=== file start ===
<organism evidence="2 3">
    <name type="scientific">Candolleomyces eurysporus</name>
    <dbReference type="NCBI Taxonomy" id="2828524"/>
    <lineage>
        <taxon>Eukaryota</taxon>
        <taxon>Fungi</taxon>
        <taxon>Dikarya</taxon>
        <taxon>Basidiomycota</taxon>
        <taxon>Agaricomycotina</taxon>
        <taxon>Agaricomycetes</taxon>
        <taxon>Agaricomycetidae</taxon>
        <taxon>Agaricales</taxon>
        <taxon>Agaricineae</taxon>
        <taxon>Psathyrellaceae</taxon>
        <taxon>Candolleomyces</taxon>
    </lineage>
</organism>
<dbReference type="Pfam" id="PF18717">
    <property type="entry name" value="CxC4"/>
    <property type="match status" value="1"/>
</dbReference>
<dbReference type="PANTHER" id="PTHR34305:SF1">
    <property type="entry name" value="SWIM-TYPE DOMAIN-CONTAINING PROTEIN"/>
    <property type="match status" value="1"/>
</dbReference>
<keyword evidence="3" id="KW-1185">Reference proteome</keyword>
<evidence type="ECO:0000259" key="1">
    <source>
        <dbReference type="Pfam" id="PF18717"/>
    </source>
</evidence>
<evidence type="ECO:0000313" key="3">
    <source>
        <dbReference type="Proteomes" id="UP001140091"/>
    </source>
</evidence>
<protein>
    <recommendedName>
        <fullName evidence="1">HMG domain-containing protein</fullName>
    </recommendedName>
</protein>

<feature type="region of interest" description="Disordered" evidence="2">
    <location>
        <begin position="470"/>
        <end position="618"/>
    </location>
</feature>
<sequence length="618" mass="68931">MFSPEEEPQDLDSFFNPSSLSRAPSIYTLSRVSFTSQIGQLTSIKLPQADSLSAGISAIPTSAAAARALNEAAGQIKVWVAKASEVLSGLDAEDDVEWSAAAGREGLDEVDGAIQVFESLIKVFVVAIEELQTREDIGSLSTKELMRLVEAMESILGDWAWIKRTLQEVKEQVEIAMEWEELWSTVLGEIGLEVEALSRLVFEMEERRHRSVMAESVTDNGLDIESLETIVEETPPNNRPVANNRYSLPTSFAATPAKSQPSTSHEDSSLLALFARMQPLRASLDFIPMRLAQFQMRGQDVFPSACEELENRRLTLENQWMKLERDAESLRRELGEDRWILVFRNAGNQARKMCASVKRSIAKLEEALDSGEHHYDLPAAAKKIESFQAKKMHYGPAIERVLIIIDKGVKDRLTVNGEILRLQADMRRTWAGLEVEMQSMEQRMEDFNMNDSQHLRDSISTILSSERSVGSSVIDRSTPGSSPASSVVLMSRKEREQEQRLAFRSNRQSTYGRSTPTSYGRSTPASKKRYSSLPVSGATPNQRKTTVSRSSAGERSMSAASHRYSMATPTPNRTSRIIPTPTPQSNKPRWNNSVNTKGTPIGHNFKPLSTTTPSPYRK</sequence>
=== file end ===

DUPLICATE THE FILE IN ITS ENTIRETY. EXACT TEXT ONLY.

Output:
<organism evidence="2 3">
    <name type="scientific">Candolleomyces eurysporus</name>
    <dbReference type="NCBI Taxonomy" id="2828524"/>
    <lineage>
        <taxon>Eukaryota</taxon>
        <taxon>Fungi</taxon>
        <taxon>Dikarya</taxon>
        <taxon>Basidiomycota</taxon>
        <taxon>Agaricomycotina</taxon>
        <taxon>Agaricomycetes</taxon>
        <taxon>Agaricomycetidae</taxon>
        <taxon>Agaricales</taxon>
        <taxon>Agaricineae</taxon>
        <taxon>Psathyrellaceae</taxon>
        <taxon>Candolleomyces</taxon>
    </lineage>
</organism>
<dbReference type="Pfam" id="PF18717">
    <property type="entry name" value="CxC4"/>
    <property type="match status" value="1"/>
</dbReference>
<dbReference type="PANTHER" id="PTHR34305:SF1">
    <property type="entry name" value="SWIM-TYPE DOMAIN-CONTAINING PROTEIN"/>
    <property type="match status" value="1"/>
</dbReference>
<keyword evidence="3" id="KW-1185">Reference proteome</keyword>
<evidence type="ECO:0000259" key="1">
    <source>
        <dbReference type="Pfam" id="PF18717"/>
    </source>
</evidence>
<evidence type="ECO:0000313" key="3">
    <source>
        <dbReference type="Proteomes" id="UP001140091"/>
    </source>
</evidence>
<protein>
    <recommendedName>
        <fullName evidence="1">HMG domain-containing protein</fullName>
    </recommendedName>
</protein>

<feature type="region of interest" description="Disordered" evidence="2">
    <location>
        <begin position="470"/>
        <end position="618"/>
    </location>
</feature>
<sequence length="618" mass="68931">MFSPEEEPQDLDSFFNPSSLSRAPSIYTLSRVSFTSQIGQLTSIKLPQADSLSAGISAIPTSAAAARALNEAAGQIKVWVAKASEVLSGLDAEDDVEWSAAAGREGLDEVDGAIQVFESLIKVFVVAIEELQTREDIGSLSTKELMRLVEAMESILGDWAWIKRTLQEVKEQVEIAMEWEELWSTVLGEIGLEVEALSRLVFEMEERRHRSVMAESVTDNGLDIESLETIVEETPPNNRPVANNRYSLPTSFAATPAKSQPSTSHEDSSLLALFARMQPLRASLDFIPMRLAQFQMRGQDVFPSACEELENRRLTLENQWMKLERDAESLRRELGEDRWILVFRNAGNQARKMCASVKRSIAKLEEALDSGEHHYDLPAAAKKIESFQAKKMHYGPAIERVLIIIDKGVKDRLTVNGEILRLQADMRRTWAGLEVEMQSMEQRMEDFNMNDSQHLRDSISTILSSERSVGSSVIDRSTPGSSPASSVVLMSRKEREQEQRLAFRSNRQSTYGRSTPTSYGRSTPASKKRYSSLPVSGATPNQRKTTVSRSSAGERSMSAASHRYSMATPTPNRTSRIIPTPTPQSNKPRWNNSVNTKGTPIGHNFKPLSTTTPSPYRK</sequence>